Internal leadership development | SEI - Swiss Engineering Institute
Internal leadership development
July 25, 2018
By SEI Redaktion


Internal leadership development

An old method: "Know thyself" is an adage that dates back to the time of the Ancient Greeks and is written on the Temple of Apollo at Delphi. More than 2000 years ago, Greek philosopher Heraclitus also formulated the following as a concept: "Everyone has the right to recognize themselves and think intelligently." This is particularly true of leadership development when it comes to young talent. Profound ancient philosophical questions accordingly become HR concepts that give companies a competitive advantage in the present.

Catching chickens rather than repairing fences

However, many things stand in the way of the advice of the Ancient Greeks, including the sentence: "I don't have time to fix the fence. I need to go and catch chickens instead." This ironic exacerbation reflects an experience that managers often have. Daily business takes over the office, dozens of chickens need to be caught, and everyone forgets about the fence with the holes in it. In fact, it could apply to life in general. Ancient methods no longer count, and leadership development fails because day-to-day business stands in its way.

Often the simpler concept is to blame external circumstances or supposedly incompetent employees – instead of shining a light into the dark corners of one's own soul, i.e. catching chickens rather than repairing fences! "Many managers always run into the same brick walls, and as a result gain painful self-awareness, but this awareness is still insufficient for self-knowledge", summarizes Prof. Thomas Fischer. Since 2011 he has been a lecturer in management psychology at the FHNW School of Business in Switzerland.

Developing credible authority

Anyone who wishes to work internally on leadership development must begin with themselves – as is written on the Temple of Apollo. They must take the thorny path of self-knowledge in order to radiate credible authority vis-à-vis young talents, especially when dealing with Generations Y and Z. Young talents often stick a needle into balloons full of hot air – and the classic alpha leader has already lost the battle if they rely on formal authority rather than developing authentic skill. Modern leadership development simply has to break new ground!

No painful collisions

According to Prof. Fischer, there is a good method for not always beating one's head against the same wall: self-reflection. It allows individuals to make a U-turn in good time – and saves them from being woken up in the long run only by painful collisions. The focus must be directed inwards – by all employees, managers, and especially in leadership development: "Different people react very differently to similar situations", says Prof. Fischer, "but the same person always reacts in the same way to similar situations." If a manager is aware of certain "personality factors", they can adapt more easily to their employees – provided they know exactly which traits and behaviours they themselves display. Those who know themselves also know other people.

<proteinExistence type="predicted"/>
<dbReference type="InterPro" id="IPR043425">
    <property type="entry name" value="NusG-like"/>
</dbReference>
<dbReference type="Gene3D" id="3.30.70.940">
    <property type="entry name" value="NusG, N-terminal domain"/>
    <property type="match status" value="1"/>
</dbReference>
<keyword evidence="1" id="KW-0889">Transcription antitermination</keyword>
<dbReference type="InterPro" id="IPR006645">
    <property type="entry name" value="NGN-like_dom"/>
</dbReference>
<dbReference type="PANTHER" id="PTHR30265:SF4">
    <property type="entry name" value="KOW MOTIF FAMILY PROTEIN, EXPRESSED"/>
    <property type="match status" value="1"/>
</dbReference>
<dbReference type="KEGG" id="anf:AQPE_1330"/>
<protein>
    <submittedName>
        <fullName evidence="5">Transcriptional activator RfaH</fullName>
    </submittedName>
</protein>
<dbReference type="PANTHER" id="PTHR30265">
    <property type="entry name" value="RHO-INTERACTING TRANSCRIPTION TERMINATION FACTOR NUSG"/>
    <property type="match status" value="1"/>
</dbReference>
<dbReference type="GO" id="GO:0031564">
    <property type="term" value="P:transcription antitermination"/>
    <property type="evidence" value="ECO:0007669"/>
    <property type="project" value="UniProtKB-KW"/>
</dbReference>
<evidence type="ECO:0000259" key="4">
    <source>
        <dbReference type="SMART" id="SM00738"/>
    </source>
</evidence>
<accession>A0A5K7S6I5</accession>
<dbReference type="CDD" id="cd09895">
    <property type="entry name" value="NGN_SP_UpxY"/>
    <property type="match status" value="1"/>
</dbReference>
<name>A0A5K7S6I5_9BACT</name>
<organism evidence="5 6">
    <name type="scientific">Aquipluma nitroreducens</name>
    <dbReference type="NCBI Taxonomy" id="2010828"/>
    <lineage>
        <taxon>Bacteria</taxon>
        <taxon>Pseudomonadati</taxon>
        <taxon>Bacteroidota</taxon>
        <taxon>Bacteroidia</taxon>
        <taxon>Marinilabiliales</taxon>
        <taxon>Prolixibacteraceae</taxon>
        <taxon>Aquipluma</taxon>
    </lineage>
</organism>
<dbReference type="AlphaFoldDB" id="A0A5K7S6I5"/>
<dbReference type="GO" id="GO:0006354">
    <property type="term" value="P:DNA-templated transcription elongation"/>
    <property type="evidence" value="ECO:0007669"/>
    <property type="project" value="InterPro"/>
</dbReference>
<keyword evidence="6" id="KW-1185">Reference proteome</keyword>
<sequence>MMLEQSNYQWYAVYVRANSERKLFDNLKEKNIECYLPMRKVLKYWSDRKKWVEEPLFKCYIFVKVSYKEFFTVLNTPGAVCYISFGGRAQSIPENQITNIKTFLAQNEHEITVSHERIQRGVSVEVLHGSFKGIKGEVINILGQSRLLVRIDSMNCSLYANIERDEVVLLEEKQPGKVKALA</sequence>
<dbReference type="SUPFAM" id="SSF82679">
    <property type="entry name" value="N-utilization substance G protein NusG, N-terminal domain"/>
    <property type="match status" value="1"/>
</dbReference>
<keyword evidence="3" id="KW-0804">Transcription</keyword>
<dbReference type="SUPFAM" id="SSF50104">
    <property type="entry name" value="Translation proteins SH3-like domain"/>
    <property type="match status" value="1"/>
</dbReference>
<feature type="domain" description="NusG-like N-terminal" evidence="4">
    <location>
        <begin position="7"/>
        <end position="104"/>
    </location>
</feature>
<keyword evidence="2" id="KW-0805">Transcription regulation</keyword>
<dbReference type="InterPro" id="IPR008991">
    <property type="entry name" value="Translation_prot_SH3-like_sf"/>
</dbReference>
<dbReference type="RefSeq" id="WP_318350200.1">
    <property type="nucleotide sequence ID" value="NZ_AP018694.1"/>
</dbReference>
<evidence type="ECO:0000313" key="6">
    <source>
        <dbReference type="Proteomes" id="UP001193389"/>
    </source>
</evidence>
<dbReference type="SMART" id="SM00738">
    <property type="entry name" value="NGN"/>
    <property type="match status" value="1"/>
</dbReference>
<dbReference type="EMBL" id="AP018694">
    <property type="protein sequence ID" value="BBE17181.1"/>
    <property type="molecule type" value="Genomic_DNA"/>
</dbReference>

Confident bosses do not play power games

In this way, the company gains a large competitive advantage as soon as people pass through the effective school of self-knowledge. Employees who feel that they are taken seriously show a high level of commitment. Anyone who undergoes self-reflective leadership development becomes a confident boss who doesn't keep their head above water by simply playing power games. In other words, substance rather than hot air! The positive consequence of this: Trust is built up within the company, and young talents learn early on that self-confident managers are characterized by an inner attitude and values. This is the core of modern leadership development, which finds its expression in coherent action and reliability. But it also makes it possible to say "no!" where appropriate due to a genuine conviction.

Tricky questions by Aristotle

Aristotle, the teacher of Alexander the Great, also thought about these questions. He presented Alexander with a number of tricky questions – which today would probably be formulated as follows. Examples:1

  • Perseverance: "Am I ready to incur the wrath of a colleague, no longer to be loved by my team, or to contradict my boss outright?"
  • Flexibility: "What changes would I say 'no' to? Would I refuse a restructuring if I had to sacrifice my best employee?"̈
  • Justice: "When do I want to be biased, and when do I want to be neutral? What do I do if I'm ordered from above to stand up to my team or to reprieve loyal co-workers who have done wrong?"

Such questions cannot be answered when catching chickens, but instead require honest self-reflection. What Alexander the Great needed to learn is what is nowadays a concept of leadership development. Companies can use it for young talents, – without any need to involve any element of warfare!

Enabling intellectual freedom

The competitive advantage is obvious: assertiveness, persistence and decisiveness are then terms that are no longer terms confined to job advertisements, but instead become a living reality for young talents undergoing internal leadership development. In addition, they learn how to create their own intellectual freedom in everyday life, in order to be able to calmly reflect on their own actions. The chickens remain behind an intact fence – and the managers can get to grips with questions that will fundamentally determine the future of the company – and do this confidently, empathically and successfully.

1Author not named (2017): ""10 factors that distinguish a self-confident manager"̈, Swiss Engineering Institute, Zurich, Munich, p. 5

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